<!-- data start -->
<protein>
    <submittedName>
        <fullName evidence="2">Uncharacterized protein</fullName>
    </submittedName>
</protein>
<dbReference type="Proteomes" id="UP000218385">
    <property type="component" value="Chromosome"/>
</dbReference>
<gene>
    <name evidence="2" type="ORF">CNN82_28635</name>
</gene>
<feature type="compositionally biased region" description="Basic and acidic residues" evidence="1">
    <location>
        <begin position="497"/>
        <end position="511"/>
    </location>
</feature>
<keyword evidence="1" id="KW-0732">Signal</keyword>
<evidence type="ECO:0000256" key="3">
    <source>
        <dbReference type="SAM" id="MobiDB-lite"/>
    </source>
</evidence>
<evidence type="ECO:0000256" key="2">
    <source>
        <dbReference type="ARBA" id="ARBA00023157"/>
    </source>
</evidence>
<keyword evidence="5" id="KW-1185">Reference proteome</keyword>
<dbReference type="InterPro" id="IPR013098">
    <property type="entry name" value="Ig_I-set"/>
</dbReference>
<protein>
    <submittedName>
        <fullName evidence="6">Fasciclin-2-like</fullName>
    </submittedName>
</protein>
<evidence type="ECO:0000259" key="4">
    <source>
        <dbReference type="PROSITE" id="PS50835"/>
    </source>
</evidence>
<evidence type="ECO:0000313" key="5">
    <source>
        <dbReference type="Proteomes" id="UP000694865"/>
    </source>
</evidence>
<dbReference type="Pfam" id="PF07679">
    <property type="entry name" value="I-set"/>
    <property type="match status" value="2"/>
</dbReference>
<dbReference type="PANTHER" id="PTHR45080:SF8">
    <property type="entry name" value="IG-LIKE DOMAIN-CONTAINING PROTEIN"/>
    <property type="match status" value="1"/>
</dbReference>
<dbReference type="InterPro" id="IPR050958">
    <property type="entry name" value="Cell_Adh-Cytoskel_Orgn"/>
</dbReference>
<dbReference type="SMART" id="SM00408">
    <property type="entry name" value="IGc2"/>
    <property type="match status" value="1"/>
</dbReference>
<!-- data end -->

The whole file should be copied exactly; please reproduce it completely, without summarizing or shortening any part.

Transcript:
<protein>
    <submittedName>
        <fullName evidence="2">Uncharacterized protein</fullName>
    </submittedName>
</protein>
<dbReference type="Proteomes" id="UP000218385">
    <property type="component" value="Chromosome"/>
</dbReference>
<gene>
    <name evidence="2" type="ORF">CNN82_28635</name>
</gene>
<feature type="compositionally biased region" description="Basic and acidic residues" evidence="1">
    <location>
        <begin position="497"/>
        <end position="511"/>
    </location>
</feature>
<keyword evidence="1" id="KW-0732">Signal</keyword>
<evidence type="ECO:0000256" key="3">
    <source>
        <dbReference type="SAM" id="MobiDB-lite"/>
    </source>
</evidence>
<evidence type="ECO:0000256" key="2">
    <source>
        <dbReference type="ARBA" id="ARBA00023157"/>
    </source>
</evidence>
<keyword evidence="5" id="KW-1185">Reference proteome</keyword>
<dbReference type="InterPro" id="IPR013098">
    <property type="entry name" value="Ig_I-set"/>
</dbReference>
<protein>
    <submittedName>
        <fullName evidence="6">Fasciclin-2-like</fullName>
    </submittedName>
</protein>
<evidence type="ECO:0000259" key="4">
    <source>
        <dbReference type="PROSITE" id="PS50835"/>
    </source>
</evidence>
<evidence type="ECO:0000313" key="5">
    <source>
        <dbReference type="Proteomes" id="UP000694865"/>
    </source>
</evidence>
<dbReference type="Pfam" id="PF07679">
    <property type="entry name" value="I-set"/>
    <property type="match status" value="2"/>
</dbReference>
<dbReference type="PANTHER" id="PTHR45080:SF8">
    <property type="entry name" value="IG-LIKE DOMAIN-CONTAINING PROTEIN"/>
    <property type="match status" value="1"/>
</dbReference>
<dbReference type="InterPro" id="IPR050958">
    <property type="entry name" value="Cell_Adh-Cytoskel_Orgn"/>
</dbReference>
<dbReference type="SMART" id="SM00408">
    <property type="entry name" value="IGc2"/>
    <property type="match status" value="1"/>
</dbReference>